Laserinduced graphene gets tough with help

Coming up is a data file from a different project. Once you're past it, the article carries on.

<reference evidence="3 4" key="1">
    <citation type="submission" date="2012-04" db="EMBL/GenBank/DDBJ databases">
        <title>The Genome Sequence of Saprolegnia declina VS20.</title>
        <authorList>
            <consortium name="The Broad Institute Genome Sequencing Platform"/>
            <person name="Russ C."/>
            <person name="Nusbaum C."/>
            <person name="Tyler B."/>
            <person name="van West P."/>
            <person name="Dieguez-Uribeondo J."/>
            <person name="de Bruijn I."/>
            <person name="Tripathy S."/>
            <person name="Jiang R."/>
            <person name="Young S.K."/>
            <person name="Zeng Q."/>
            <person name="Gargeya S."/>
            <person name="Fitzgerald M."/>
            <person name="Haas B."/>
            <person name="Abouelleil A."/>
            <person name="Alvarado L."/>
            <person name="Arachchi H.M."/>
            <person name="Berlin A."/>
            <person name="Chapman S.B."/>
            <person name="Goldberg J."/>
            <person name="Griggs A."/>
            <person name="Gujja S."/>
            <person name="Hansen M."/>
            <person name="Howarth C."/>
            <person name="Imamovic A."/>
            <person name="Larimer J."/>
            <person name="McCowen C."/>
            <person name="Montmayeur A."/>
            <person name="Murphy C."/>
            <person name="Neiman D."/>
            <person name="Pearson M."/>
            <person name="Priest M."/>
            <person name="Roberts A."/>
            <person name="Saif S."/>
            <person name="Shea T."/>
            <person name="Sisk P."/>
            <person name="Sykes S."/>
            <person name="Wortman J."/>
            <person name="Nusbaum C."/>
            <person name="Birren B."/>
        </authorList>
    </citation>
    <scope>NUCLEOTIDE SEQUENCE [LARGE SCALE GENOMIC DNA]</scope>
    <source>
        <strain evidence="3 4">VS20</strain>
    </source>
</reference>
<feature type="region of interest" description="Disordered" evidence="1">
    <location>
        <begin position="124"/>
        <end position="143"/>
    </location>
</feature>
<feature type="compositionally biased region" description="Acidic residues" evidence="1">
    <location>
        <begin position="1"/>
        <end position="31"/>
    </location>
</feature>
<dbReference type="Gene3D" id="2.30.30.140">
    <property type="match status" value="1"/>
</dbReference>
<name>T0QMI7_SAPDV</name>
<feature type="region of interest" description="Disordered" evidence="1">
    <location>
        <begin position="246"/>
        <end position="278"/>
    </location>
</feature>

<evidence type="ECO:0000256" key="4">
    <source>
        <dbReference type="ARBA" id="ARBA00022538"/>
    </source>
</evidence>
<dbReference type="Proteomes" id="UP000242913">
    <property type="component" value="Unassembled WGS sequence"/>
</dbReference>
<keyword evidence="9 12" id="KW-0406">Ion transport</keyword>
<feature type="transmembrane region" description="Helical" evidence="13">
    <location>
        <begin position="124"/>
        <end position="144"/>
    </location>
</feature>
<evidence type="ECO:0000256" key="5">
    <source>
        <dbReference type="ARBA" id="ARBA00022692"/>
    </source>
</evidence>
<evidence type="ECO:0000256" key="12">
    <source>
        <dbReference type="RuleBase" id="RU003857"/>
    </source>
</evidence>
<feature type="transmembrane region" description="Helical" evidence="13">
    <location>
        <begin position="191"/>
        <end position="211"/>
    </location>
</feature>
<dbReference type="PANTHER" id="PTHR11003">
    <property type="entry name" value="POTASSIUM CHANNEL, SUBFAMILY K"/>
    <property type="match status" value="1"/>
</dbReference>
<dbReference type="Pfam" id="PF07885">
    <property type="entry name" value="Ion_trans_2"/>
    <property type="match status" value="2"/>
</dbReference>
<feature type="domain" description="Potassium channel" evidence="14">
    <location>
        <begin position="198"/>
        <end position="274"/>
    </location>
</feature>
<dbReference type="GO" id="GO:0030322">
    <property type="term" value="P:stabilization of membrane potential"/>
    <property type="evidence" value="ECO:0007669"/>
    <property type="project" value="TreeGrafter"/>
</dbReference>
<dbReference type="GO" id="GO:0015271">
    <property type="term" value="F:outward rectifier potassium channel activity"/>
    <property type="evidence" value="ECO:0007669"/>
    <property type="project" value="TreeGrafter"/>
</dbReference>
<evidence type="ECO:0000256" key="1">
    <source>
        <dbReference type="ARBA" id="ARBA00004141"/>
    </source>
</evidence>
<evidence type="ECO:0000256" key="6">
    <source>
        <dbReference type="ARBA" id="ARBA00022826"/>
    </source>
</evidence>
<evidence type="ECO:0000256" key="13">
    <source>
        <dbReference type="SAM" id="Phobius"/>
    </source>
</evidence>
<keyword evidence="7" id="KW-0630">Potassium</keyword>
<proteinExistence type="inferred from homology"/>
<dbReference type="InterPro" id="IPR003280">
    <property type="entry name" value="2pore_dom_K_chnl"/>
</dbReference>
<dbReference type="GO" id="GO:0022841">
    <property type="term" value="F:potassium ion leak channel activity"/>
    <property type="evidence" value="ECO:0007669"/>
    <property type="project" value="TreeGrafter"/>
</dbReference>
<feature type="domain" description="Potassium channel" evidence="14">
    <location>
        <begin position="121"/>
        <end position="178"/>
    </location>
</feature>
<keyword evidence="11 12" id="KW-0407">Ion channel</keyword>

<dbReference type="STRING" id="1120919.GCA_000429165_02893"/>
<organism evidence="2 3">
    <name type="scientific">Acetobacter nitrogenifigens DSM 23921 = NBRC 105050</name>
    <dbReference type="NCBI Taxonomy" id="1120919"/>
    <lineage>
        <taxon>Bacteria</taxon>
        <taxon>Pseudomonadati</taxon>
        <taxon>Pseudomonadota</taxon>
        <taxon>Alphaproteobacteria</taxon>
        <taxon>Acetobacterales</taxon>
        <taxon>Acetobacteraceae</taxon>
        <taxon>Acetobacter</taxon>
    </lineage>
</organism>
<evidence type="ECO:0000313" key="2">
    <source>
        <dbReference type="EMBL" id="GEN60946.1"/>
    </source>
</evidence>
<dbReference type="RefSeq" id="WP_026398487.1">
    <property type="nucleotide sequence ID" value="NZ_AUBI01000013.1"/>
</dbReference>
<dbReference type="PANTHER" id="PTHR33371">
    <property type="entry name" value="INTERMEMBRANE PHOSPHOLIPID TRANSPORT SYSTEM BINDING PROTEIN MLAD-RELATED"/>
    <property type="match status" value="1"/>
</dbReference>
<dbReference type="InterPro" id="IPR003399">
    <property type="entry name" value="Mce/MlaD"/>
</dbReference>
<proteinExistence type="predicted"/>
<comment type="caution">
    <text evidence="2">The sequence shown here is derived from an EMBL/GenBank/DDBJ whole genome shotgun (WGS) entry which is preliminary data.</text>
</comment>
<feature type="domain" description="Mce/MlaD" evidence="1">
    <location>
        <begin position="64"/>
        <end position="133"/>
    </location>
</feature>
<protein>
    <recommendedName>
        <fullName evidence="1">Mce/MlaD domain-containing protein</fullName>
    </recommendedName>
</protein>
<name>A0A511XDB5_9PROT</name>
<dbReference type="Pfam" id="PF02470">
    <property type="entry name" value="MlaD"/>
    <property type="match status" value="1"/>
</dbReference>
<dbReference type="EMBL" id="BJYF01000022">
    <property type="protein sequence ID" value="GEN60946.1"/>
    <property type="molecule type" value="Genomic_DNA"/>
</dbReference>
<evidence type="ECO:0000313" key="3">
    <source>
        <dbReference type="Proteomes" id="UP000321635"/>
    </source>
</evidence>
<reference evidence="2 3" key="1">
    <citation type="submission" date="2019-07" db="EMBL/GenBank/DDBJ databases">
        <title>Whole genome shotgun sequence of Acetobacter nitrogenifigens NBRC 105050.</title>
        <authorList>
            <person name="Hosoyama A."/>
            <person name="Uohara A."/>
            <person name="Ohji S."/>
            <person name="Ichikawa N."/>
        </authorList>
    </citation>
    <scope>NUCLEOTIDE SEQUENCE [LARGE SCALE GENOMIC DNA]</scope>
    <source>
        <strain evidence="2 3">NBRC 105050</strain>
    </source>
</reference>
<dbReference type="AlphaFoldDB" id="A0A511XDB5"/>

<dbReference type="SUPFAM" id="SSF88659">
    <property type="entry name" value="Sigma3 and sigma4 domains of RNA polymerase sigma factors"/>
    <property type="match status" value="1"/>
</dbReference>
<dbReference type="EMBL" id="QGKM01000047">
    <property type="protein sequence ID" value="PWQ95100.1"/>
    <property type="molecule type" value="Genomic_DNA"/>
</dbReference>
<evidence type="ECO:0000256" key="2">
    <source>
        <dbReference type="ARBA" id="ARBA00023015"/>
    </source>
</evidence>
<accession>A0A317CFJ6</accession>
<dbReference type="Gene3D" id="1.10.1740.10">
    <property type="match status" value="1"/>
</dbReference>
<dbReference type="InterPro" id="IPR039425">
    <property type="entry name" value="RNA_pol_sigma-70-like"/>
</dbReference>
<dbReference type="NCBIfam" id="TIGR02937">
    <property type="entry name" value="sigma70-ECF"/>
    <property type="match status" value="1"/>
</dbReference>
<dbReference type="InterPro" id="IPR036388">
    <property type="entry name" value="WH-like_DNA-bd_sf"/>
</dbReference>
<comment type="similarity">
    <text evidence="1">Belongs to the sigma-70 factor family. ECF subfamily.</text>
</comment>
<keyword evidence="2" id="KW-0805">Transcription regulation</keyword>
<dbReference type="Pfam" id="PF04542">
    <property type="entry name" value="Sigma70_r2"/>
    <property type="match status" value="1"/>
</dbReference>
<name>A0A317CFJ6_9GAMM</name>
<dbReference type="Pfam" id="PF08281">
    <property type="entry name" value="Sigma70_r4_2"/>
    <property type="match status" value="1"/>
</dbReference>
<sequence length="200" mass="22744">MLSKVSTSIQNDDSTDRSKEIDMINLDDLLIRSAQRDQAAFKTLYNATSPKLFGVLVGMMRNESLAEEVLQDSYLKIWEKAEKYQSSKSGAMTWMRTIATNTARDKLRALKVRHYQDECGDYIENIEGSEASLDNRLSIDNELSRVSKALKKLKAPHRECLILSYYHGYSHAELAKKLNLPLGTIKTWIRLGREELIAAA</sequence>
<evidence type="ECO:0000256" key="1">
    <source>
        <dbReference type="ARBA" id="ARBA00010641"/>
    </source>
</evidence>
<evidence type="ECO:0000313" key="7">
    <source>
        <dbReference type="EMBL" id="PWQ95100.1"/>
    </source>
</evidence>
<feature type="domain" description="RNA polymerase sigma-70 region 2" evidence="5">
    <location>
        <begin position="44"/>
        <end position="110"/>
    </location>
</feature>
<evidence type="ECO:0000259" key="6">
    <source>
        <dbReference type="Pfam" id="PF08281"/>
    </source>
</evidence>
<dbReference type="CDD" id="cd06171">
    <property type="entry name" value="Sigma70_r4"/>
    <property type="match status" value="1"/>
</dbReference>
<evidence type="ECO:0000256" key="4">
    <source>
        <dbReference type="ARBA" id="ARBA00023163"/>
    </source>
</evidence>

first_img Return to article. Long DescriptionComposites of laser-induced graphene with a variety of other materials are tested for their anti-icing capabilities. Electrifying the thin, hydrophobic material prevents ice from forming on the surface. Courtesy of the Tour Group https://news-network.rice.edu/news/files/2019/02/0218_LIG-1-web-1i3zsjd.jpegRice University scientists have combined laser-induced graphene with a variety of materials to make robust composites for a variety of applications. (Credit: Tour Group/Rice University) Rice University scientists have combined laser-induced graphene with a variety of materials to make robust composites for a variety of applications. (Credit: Tour Group/Rice University) Return to article. Long Description Return to article. Long DescriptionA scanning electron microscope image shows a composite of laser-induced graphene and polystyrene. Courtesy of the Tour GroupSoft composites can be used for active electronics in flexible clothing, Tour said, while harder composites make excellent superhydrophobic (water-avoiding) materials. When a voltage is applied, the 20-micron-thick layer of LIG kills bacteria on the surface, making toughened versions of the material suitable for antibacterial applications.Composites made with liquid additives are best at preserving LIG flakes’ connectivity. In the lab, they heated quickly and reliably when voltage was applied. That should give the material potential use as a deicing or anti-icing coating, as a flexible heating pad for treating injuries or in garments that heat up on demand.“You just pour it in, and now you transfer all the beautiful aspects of LIG into a material that’s highly robust,” Tour said.Rice graduate students Duy Xuan Luong and Kaichun Yang and former postdoctoral researcher Jongwon Yoon, now a senior researcher at the Korea Basic Science Institute, are co-lead authors of the paper. Co-authors are former Rice postdoctoral researcher Swatantra Singh, now at the Indian Institute of Technology Bombay, and Rice graduate student Tuo Wang. Tour is the T.T. and W.F. Chao Chair in Chemistry as well as a professor of computer science and of materials science and nanoengineering at Rice.The Air Force Office of Scientific Research and the United States-Israel Binational Science Foundation supported the research.A hydrophilic composite of laser-induced graphene and other materials readily soaks up water. Courtesy of the Tour Group-30-Read the abstract at https://pubs.acs.org/doi/10.1021/acsnano.8b09626.Follow Rice News and Media Relations via Twitter @RiceUNews.Related materials:Laser-induced graphene: https://pubs.acs.org/doi/abs/10.1021/acs.accounts.8b00084Tour Group: https://sp2.img.hsyaolu.com.cn/wp-shlf1314/2023/IMG14453.jpg” alt=”last_img” />

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